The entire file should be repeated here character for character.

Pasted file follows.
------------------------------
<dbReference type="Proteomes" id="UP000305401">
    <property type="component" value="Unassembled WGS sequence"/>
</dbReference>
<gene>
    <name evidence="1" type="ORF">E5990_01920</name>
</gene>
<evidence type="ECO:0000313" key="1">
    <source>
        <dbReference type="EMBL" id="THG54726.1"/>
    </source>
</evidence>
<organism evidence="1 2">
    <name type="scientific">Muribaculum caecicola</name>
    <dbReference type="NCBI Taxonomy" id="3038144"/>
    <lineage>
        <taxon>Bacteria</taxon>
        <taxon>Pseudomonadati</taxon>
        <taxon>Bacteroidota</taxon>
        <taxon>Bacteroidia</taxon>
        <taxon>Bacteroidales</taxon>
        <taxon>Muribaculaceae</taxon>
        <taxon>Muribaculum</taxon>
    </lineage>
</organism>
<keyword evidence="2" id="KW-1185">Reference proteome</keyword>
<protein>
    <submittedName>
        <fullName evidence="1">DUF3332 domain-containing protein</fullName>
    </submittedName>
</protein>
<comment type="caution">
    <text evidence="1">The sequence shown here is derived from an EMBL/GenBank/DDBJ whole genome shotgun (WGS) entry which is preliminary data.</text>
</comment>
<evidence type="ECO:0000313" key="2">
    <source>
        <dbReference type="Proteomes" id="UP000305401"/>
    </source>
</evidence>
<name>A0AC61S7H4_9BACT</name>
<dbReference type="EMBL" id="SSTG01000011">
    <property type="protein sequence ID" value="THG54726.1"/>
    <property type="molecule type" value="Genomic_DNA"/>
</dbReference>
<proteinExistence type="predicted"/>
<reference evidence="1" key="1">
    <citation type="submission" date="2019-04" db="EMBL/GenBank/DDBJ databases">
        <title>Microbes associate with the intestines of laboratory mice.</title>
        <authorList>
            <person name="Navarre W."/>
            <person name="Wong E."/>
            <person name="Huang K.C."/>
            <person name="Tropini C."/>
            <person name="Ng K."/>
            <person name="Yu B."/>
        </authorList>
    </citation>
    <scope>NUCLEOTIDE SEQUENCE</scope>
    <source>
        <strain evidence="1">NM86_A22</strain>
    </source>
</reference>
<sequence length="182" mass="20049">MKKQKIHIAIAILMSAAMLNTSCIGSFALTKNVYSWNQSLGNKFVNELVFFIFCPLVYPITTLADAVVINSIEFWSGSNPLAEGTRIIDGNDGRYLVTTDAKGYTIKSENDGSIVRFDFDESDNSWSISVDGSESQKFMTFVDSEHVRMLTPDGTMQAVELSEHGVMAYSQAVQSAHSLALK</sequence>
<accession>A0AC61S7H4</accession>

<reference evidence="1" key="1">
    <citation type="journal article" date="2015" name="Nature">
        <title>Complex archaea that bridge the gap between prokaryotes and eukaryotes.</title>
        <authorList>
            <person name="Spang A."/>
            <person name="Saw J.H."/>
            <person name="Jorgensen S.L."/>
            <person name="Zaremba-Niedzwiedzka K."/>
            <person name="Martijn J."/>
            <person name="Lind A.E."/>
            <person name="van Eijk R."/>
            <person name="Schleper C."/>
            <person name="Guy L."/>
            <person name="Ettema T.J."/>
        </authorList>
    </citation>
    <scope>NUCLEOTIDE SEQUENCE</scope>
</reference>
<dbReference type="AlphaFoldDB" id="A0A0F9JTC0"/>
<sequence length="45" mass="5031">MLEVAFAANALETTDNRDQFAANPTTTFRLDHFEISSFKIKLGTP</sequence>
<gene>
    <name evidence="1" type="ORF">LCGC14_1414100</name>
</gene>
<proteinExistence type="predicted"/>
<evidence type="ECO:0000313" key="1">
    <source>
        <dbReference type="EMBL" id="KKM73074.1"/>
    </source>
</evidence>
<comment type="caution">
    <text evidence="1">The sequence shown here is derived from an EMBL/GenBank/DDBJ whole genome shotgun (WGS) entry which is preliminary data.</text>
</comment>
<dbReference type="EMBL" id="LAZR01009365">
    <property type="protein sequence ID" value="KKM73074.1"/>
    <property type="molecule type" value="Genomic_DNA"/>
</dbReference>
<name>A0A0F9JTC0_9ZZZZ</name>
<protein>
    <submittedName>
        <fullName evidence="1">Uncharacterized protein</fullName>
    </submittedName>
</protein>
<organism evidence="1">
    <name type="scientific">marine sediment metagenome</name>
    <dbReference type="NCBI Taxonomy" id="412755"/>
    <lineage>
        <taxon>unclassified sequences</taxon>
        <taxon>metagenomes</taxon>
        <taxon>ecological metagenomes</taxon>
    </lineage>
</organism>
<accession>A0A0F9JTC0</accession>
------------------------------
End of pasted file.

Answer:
<dbReference type="Proteomes" id="UP000305401">
    <property type="component" value="Unassembled WGS sequence"/>
</dbReference>
<gene>
    <name evidence="1" type="ORF">E5990_01920</name>
</gene>
<evidence type="ECO:0000313" key="1">
    <source>
        <dbReference type="EMBL" id="THG54726.1"/>
    </source>
</evidence>
<organism evidence="1 2">
    <name type="scientific">Muribaculum caecicola</name>
    <dbReference type="NCBI Taxonomy" id="3038144"/>
    <lineage>
        <taxon>Bacteria</taxon>
        <taxon>Pseudomonadati</taxon>
        <taxon>Bacteroidota</taxon>
        <taxon>Bacteroidia</taxon>
        <taxon>Bacteroidales</taxon>
        <taxon>Muribaculaceae</taxon>
        <taxon>Muribaculum</taxon>
    </lineage>
</organism>
<keyword evidence="2" id="KW-1185">Reference proteome</keyword>
<protein>
    <submittedName>
        <fullName evidence="1">DUF3332 domain-containing protein</fullName>
    </submittedName>
</protein>
<comment type="caution">
    <text evidence="1">The sequence shown here is derived from an EMBL/GenBank/DDBJ whole genome shotgun (WGS) entry which is preliminary data.</text>
</comment>
<evidence type="ECO:0000313" key="2">
    <source>
        <dbReference type="Proteomes" id="UP000305401"/>
    </source>
</evidence>
<name>A0AC61S7H4_9BACT</name>
<dbReference type="EMBL" id="SSTG01000011">
    <property type="protein sequence ID" value="THG54726.1"/>
    <property type="molecule type" value="Genomic_DNA"/>
</dbReference>
<proteinExistence type="predicted"/>
<reference evidence="1" key="1">
    <citation type="submission" date="2019-04" db="EMBL/GenBank/DDBJ databases">
        <title>Microbes associate with the intestines of laboratory mice.</title>
        <authorList>
            <person name="Navarre W."/>
            <person name="Wong E."/>
            <person name="Huang K.C."/>
            <person name="Tropini C."/>
            <person name="Ng K."/>
            <person name="Yu B."/>
        </authorList>
    </citation>
    <scope>NUCLEOTIDE SEQUENCE</scope>
    <source>
        <strain evidence="1">NM86_A22</strain>
    </source>
</reference>
<sequence length="182" mass="20049">MKKQKIHIAIAILMSAAMLNTSCIGSFALTKNVYSWNQSLGNKFVNELVFFIFCPLVYPITTLADAVVINSIEFWSGSNPLAEGTRIIDGNDGRYLVTTDAKGYTIKSENDGSIVRFDFDESDNSWSISVDGSESQKFMTFVDSEHVRMLTPDGTMQAVELSEHGVMAYSQAVQSAHSLALK</sequence>
<accession>A0AC61S7H4</accession>

<reference evidence="1" key="1">
    <citation type="journal article" date="2015" name="Nature">
        <title>Complex archaea that bridge the gap between prokaryotes and eukaryotes.</title>
        <authorList>
            <person name="Spang A."/>
            <person name="Saw J.H."/>
            <person name="Jorgensen S.L."/>
            <person name="Zaremba-Niedzwiedzka K."/>
            <person name="Martijn J."/>
            <person name="Lind A.E."/>
            <person name="van Eijk R."/>
            <person name="Schleper C."/>
            <person name="Guy L."/>
            <person name="Ettema T.J."/>
        </authorList>
    </citation>
    <scope>NUCLEOTIDE SEQUENCE</scope>
</reference>
<dbReference type="AlphaFoldDB" id="A0A0F9JTC0"/>
<sequence length="45" mass="5031">MLEVAFAANALETTDNRDQFAANPTTTFRLDHFEISSFKIKLGTP</sequence>
<gene>
    <name evidence="1" type="ORF">LCGC14_1414100</name>
</gene>
<proteinExistence type="predicted"/>
<evidence type="ECO:0000313" key="1">
    <source>
        <dbReference type="EMBL" id="KKM73074.1"/>
    </source>
</evidence>
<comment type="caution">
    <text evidence="1">The sequence shown here is derived from an EMBL/GenBank/DDBJ whole genome shotgun (WGS) entry which is preliminary data.</text>
</comment>
<dbReference type="EMBL" id="LAZR01009365">
    <property type="protein sequence ID" value="KKM73074.1"/>
    <property type="molecule type" value="Genomic_DNA"/>
</dbReference>
<name>A0A0F9JTC0_9ZZZZ</name>
<protein>
    <submittedName>
        <fullName evidence="1">Uncharacterized protein</fullName>
    </submittedName>
</protein>
<organism evidence="1">
    <name type="scientific">marine sediment metagenome</name>
    <dbReference type="NCBI Taxonomy" id="412755"/>
    <lineage>
        <taxon>unclassified sequences</taxon>
        <taxon>metagenomes</taxon>
        <taxon>ecological metagenomes</taxon>
    </lineage>
</organism>
<accession>A0A0F9JTC0</accession>